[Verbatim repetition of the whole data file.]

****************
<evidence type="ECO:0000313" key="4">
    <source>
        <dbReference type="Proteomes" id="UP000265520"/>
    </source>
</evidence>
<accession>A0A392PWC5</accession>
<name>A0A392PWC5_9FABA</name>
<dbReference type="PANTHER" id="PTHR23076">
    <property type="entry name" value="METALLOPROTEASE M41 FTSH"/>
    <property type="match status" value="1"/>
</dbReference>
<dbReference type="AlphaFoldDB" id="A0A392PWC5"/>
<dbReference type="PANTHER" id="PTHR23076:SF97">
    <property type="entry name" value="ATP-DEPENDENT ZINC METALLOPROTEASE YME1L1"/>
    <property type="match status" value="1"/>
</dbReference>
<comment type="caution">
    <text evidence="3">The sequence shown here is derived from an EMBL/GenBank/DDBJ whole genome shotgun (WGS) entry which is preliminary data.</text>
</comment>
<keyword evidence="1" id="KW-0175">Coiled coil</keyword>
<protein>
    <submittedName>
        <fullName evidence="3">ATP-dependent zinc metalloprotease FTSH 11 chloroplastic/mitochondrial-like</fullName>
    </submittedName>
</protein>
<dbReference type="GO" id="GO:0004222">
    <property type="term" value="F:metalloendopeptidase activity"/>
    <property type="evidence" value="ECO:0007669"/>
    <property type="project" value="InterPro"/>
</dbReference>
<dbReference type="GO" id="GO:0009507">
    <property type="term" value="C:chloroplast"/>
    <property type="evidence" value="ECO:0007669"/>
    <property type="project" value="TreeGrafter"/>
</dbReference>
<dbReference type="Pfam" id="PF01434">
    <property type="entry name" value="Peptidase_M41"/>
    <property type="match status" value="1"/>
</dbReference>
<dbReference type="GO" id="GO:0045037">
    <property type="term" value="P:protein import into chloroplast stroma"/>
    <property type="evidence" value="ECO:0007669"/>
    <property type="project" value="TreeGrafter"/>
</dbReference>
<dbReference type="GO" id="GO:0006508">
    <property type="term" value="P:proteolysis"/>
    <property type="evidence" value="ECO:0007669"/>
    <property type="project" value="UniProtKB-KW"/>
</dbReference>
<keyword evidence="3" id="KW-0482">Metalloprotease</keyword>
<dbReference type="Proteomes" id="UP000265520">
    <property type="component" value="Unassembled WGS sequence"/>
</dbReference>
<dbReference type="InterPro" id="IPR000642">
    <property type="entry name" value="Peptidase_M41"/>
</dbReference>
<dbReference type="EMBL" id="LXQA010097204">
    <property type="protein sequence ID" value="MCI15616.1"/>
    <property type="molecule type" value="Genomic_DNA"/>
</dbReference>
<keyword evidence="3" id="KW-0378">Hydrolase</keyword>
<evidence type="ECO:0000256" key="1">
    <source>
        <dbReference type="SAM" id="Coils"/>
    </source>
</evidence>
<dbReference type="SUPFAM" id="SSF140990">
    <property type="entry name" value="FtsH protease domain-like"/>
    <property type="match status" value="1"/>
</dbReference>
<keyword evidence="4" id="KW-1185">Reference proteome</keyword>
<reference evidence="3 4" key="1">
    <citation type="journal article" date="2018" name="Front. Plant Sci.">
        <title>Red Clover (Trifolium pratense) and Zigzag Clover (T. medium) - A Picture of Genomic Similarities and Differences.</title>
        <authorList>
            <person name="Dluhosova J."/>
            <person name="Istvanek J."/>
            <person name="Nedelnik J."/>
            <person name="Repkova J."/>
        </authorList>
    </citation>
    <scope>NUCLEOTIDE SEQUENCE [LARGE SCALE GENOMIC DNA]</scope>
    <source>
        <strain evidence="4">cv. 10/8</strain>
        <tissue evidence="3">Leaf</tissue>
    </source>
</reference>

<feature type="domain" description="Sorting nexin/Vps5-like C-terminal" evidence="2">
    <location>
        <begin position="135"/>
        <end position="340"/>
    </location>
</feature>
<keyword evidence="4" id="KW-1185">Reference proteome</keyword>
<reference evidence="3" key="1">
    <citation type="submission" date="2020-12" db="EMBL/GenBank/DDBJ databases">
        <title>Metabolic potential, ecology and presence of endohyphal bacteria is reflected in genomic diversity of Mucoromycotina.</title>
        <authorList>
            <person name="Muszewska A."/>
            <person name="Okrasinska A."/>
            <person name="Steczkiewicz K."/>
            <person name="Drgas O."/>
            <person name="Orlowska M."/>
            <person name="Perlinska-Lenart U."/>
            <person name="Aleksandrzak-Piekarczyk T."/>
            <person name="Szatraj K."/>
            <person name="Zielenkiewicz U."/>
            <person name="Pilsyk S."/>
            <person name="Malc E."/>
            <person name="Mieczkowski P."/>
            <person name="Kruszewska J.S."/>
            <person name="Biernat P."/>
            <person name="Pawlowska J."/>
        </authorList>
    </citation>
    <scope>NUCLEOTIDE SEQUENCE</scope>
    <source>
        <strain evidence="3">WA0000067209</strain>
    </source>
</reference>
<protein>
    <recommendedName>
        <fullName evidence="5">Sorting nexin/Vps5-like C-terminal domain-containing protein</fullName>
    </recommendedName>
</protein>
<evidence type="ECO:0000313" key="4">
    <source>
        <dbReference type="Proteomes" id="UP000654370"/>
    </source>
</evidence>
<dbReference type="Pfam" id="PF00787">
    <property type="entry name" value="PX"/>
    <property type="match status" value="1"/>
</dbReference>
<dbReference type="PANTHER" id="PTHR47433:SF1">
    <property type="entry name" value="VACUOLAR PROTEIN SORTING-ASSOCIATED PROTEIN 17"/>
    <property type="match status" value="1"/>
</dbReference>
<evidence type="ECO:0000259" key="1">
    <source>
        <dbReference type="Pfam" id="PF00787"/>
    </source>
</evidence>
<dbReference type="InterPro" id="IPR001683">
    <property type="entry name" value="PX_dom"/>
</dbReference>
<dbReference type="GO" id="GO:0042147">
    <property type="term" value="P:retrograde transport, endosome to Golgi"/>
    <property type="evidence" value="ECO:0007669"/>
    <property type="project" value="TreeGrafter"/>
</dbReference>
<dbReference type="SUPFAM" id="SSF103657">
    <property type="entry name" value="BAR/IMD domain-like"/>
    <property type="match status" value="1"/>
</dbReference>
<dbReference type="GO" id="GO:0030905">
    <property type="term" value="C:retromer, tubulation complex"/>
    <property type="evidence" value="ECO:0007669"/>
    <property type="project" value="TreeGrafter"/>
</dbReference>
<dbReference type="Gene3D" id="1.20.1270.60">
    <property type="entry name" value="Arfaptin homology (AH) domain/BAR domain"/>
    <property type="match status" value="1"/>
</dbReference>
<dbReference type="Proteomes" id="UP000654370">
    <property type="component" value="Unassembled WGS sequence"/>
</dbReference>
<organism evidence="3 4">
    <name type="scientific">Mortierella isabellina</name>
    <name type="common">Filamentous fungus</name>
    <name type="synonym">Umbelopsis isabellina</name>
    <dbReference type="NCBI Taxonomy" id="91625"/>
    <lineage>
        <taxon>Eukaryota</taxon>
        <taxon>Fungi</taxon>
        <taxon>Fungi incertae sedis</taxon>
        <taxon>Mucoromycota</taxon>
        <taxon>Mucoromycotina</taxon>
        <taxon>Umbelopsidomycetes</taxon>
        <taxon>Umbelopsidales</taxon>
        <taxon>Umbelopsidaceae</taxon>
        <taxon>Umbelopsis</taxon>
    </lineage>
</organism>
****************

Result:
<evidence type="ECO:0000313" key="4">
    <source>
        <dbReference type="Proteomes" id="UP000265520"/>
    </source>
</evidence>
<accession>A0A392PWC5</accession>
<name>A0A392PWC5_9FABA</name>
<dbReference type="PANTHER" id="PTHR23076">
    <property type="entry name" value="METALLOPROTEASE M41 FTSH"/>
    <property type="match status" value="1"/>
</dbReference>
<dbReference type="AlphaFoldDB" id="A0A392PWC5"/>
<dbReference type="PANTHER" id="PTHR23076:SF97">
    <property type="entry name" value="ATP-DEPENDENT ZINC METALLOPROTEASE YME1L1"/>
    <property type="match status" value="1"/>
</dbReference>
<comment type="caution">
    <text evidence="3">The sequence shown here is derived from an EMBL/GenBank/DDBJ whole genome shotgun (WGS) entry which is preliminary data.</text>
</comment>
<keyword evidence="1" id="KW-0175">Coiled coil</keyword>
<protein>
    <submittedName>
        <fullName evidence="3">ATP-dependent zinc metalloprotease FTSH 11 chloroplastic/mitochondrial-like</fullName>
    </submittedName>
</protein>
<dbReference type="GO" id="GO:0004222">
    <property type="term" value="F:metalloendopeptidase activity"/>
    <property type="evidence" value="ECO:0007669"/>
    <property type="project" value="InterPro"/>
</dbReference>
<dbReference type="GO" id="GO:0009507">
    <property type="term" value="C:chloroplast"/>
    <property type="evidence" value="ECO:0007669"/>
    <property type="project" value="TreeGrafter"/>
</dbReference>
<dbReference type="Pfam" id="PF01434">
    <property type="entry name" value="Peptidase_M41"/>
    <property type="match status" value="1"/>
</dbReference>
<dbReference type="GO" id="GO:0045037">
    <property type="term" value="P:protein import into chloroplast stroma"/>
    <property type="evidence" value="ECO:0007669"/>
    <property type="project" value="TreeGrafter"/>
</dbReference>
<dbReference type="GO" id="GO:0006508">
    <property type="term" value="P:proteolysis"/>
    <property type="evidence" value="ECO:0007669"/>
    <property type="project" value="UniProtKB-KW"/>
</dbReference>
<keyword evidence="3" id="KW-0482">Metalloprotease</keyword>
<dbReference type="Proteomes" id="UP000265520">
    <property type="component" value="Unassembled WGS sequence"/>
</dbReference>
<dbReference type="InterPro" id="IPR000642">
    <property type="entry name" value="Peptidase_M41"/>
</dbReference>
<dbReference type="EMBL" id="LXQA010097204">
    <property type="protein sequence ID" value="MCI15616.1"/>
    <property type="molecule type" value="Genomic_DNA"/>
</dbReference>
<keyword evidence="3" id="KW-0378">Hydrolase</keyword>
<evidence type="ECO:0000256" key="1">
    <source>
        <dbReference type="SAM" id="Coils"/>
    </source>
</evidence>
<dbReference type="SUPFAM" id="SSF140990">
    <property type="entry name" value="FtsH protease domain-like"/>
    <property type="match status" value="1"/>
</dbReference>
<keyword evidence="4" id="KW-1185">Reference proteome</keyword>
<reference evidence="3 4" key="1">
    <citation type="journal article" date="2018" name="Front. Plant Sci.">
        <title>Red Clover (Trifolium pratense) and Zigzag Clover (T. medium) - A Picture of Genomic Similarities and Differences.</title>
        <authorList>
            <person name="Dluhosova J."/>
            <person name="Istvanek J."/>
            <person name="Nedelnik J."/>
            <person name="Repkova J."/>
        </authorList>
    </citation>
    <scope>NUCLEOTIDE SEQUENCE [LARGE SCALE GENOMIC DNA]</scope>
    <source>
        <strain evidence="4">cv. 10/8</strain>
        <tissue evidence="3">Leaf</tissue>
    </source>
</reference>

<feature type="domain" description="Sorting nexin/Vps5-like C-terminal" evidence="2">
    <location>
        <begin position="135"/>
        <end position="340"/>
    </location>
</feature>
<keyword evidence="4" id="KW-1185">Reference proteome</keyword>
<reference evidence="3" key="1">
    <citation type="submission" date="2020-12" db="EMBL/GenBank/DDBJ databases">
        <title>Metabolic potential, ecology and presence of endohyphal bacteria is reflected in genomic diversity of Mucoromycotina.</title>
        <authorList>
            <person name="Muszewska A."/>
            <person name="Okrasinska A."/>
            <person name="Steczkiewicz K."/>
            <person name="Drgas O."/>
            <person name="Orlowska M."/>
            <person name="Perlinska-Lenart U."/>
            <person name="Aleksandrzak-Piekarczyk T."/>
            <person name="Szatraj K."/>
            <person name="Zielenkiewicz U."/>
            <person name="Pilsyk S."/>
            <person name="Malc E."/>
            <person name="Mieczkowski P."/>
            <person name="Kruszewska J.S."/>
            <person name="Biernat P."/>
            <person name="Pawlowska J."/>
        </authorList>
    </citation>
    <scope>NUCLEOTIDE SEQUENCE</scope>
    <source>
        <strain evidence="3">WA0000067209</strain>
    </source>
</reference>
<protein>
    <recommendedName>
        <fullName evidence="5">Sorting nexin/Vps5-like C-terminal domain-containing protein</fullName>
    </recommendedName>
</protein>
<evidence type="ECO:0000313" key="4">
    <source>
        <dbReference type="Proteomes" id="UP000654370"/>
    </source>
</evidence>
<dbReference type="Pfam" id="PF00787">
    <property type="entry name" value="PX"/>
    <property type="match status" value="1"/>
</dbReference>
<dbReference type="PANTHER" id="PTHR47433:SF1">
    <property type="entry name" value="VACUOLAR PROTEIN SORTING-ASSOCIATED PROTEIN 17"/>
    <property type="match status" value="1"/>
</dbReference>
<evidence type="ECO:0000259" key="1">
    <source>
        <dbReference type="Pfam" id="PF00787"/>
    </source>
</evidence>
<dbReference type="InterPro" id="IPR001683">
    <property type="entry name" value="PX_dom"/>
</dbReference>
<dbReference type="GO" id="GO:0042147">
    <property type="term" value="P:retrograde transport, endosome to Golgi"/>
    <property type="evidence" value="ECO:0007669"/>
    <property type="project" value="TreeGrafter"/>
</dbReference>
<dbReference type="SUPFAM" id="SSF103657">
    <property type="entry name" value="BAR/IMD domain-like"/>
    <property type="match status" value="1"/>
</dbReference>
<dbReference type="GO" id="GO:0030905">
    <property type="term" value="C:retromer, tubulation complex"/>
    <property type="evidence" value="ECO:0007669"/>
    <property type="project" value="TreeGrafter"/>
</dbReference>
<dbReference type="Gene3D" id="1.20.1270.60">
    <property type="entry name" value="Arfaptin homology (AH) domain/BAR domain"/>
    <property type="match status" value="1"/>
</dbReference>
<dbReference type="Proteomes" id="UP000654370">
    <property type="component" value="Unassembled WGS sequence"/>
</dbReference>
<organism evidence="3 4">
    <name type="scientific">Mortierella isabellina</name>
    <name type="common">Filamentous fungus</name>
    <name type="synonym">Umbelopsis isabellina</name>
    <dbReference type="NCBI Taxonomy" id="91625"/>
    <lineage>
        <taxon>Eukaryota</taxon>
        <taxon>Fungi</taxon>
        <taxon>Fungi incertae sedis</taxon>
        <taxon>Mucoromycota</taxon>
        <taxon>Mucoromycotina</taxon>
        <taxon>Umbelopsidomycetes</taxon>
        <taxon>Umbelopsidales</taxon>
        <taxon>Umbelopsidaceae</taxon>
        <taxon>Umbelopsis</taxon>
    </lineage>
</organism>